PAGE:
What is most compelling about Alice Munro's stories is the sense we have of peering into the darkest recesses of people's hearts, eavesdropping, learning their tortured secrets. In an age of reality TV this may seem passé.
Set in the same universe as that of her novel Jonathan Strange and Mr. Norrell, Susanna Clarke's "The Ladies of Grace Adieu" stands on its own as a series of glittering dark tales that draw on the legends of northern Europe.
Even if you don't give a fig about literary games involving complex mathematics, reading through these arguments, experiments, successes and colossal failures will remind you that a vibrant literary culture exits in America.
Natalie Merchant quietly walked onto the stage of the sold-out house at the L'Alhambra in Paris wearing a simple black shift and jacket, hair loosely across her shoulders, and face plain without a facade of make-up.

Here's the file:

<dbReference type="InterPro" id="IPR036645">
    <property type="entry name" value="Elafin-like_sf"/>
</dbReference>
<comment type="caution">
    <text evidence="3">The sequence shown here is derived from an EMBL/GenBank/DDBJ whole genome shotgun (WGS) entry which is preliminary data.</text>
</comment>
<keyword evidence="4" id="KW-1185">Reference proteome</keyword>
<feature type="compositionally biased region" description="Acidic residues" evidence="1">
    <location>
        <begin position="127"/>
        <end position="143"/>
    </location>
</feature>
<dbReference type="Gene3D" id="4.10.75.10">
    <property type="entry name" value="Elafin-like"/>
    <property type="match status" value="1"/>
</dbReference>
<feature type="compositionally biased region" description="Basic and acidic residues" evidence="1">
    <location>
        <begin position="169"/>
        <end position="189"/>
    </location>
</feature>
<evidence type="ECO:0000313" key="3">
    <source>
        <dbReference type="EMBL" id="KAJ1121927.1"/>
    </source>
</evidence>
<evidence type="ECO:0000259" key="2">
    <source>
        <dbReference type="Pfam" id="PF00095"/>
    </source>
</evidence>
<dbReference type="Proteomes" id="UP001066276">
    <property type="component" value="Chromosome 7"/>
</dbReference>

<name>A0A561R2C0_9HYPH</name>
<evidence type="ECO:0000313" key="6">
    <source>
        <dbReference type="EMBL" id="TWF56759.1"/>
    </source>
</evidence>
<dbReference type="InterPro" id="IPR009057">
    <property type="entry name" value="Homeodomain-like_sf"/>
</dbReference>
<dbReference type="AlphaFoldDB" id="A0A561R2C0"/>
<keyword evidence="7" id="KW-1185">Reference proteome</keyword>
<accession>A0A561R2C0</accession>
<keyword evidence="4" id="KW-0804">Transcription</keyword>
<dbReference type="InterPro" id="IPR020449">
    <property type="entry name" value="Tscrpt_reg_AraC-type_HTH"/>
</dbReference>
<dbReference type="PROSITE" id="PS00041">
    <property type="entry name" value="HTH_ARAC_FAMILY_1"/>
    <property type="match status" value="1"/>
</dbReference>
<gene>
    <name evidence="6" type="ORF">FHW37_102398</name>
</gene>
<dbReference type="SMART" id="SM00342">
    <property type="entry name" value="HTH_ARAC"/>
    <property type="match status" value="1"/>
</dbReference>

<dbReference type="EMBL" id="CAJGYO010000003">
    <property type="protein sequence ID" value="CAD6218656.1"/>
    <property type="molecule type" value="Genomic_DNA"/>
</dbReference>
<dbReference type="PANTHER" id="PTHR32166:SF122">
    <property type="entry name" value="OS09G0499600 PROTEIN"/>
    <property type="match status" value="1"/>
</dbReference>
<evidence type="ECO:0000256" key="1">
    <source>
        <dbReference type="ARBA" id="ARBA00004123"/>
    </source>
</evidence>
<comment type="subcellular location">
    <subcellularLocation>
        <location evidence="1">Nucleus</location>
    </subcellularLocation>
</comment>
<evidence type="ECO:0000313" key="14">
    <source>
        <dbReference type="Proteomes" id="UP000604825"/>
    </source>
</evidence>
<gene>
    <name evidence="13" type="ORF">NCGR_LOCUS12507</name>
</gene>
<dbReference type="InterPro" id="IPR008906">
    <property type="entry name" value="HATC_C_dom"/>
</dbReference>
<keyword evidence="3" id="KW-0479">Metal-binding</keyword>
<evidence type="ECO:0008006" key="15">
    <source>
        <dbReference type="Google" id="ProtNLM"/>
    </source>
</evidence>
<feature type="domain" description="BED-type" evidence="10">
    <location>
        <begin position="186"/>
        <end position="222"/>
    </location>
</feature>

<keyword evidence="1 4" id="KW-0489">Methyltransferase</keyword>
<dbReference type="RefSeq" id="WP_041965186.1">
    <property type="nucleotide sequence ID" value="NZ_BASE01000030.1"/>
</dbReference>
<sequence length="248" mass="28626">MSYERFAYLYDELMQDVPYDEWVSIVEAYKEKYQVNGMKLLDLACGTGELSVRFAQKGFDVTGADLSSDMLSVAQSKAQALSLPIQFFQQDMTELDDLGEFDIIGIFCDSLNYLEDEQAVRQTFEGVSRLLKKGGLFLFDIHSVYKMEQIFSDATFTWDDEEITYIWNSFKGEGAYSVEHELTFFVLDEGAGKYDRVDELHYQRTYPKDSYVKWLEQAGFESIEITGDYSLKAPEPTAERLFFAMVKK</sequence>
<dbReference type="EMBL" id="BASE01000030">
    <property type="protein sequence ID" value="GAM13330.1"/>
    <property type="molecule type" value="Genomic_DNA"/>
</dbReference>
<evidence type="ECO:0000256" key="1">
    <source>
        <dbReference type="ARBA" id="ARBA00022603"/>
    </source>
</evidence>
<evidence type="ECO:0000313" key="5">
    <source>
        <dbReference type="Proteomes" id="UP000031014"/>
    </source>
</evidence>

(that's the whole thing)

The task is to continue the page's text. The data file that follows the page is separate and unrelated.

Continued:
When I told people I was training to become a therapist the reaction typically was, "That will help you so much as a writer." Actually, it turned out to be the opposite: being a writer helped me as a therapist.
I'm hoping to shed some light on a few books that are intriguing due to author, subject matter, publication details, or something that seems a little different, interesting, possibly out of the ordinary.
There's a particular moment that is one of the emotional highlights of the entire series. I looked up the passage to re-read it, and I realized that - surprise! - it has tremendous relevance to a happiness project.
Looking around the room, listening to inmates' comments, feeling their passion, it was impossible not to be impressed by the wasted potential in that room. Yet U.S. prisons generally do a poor job of rehabilitation.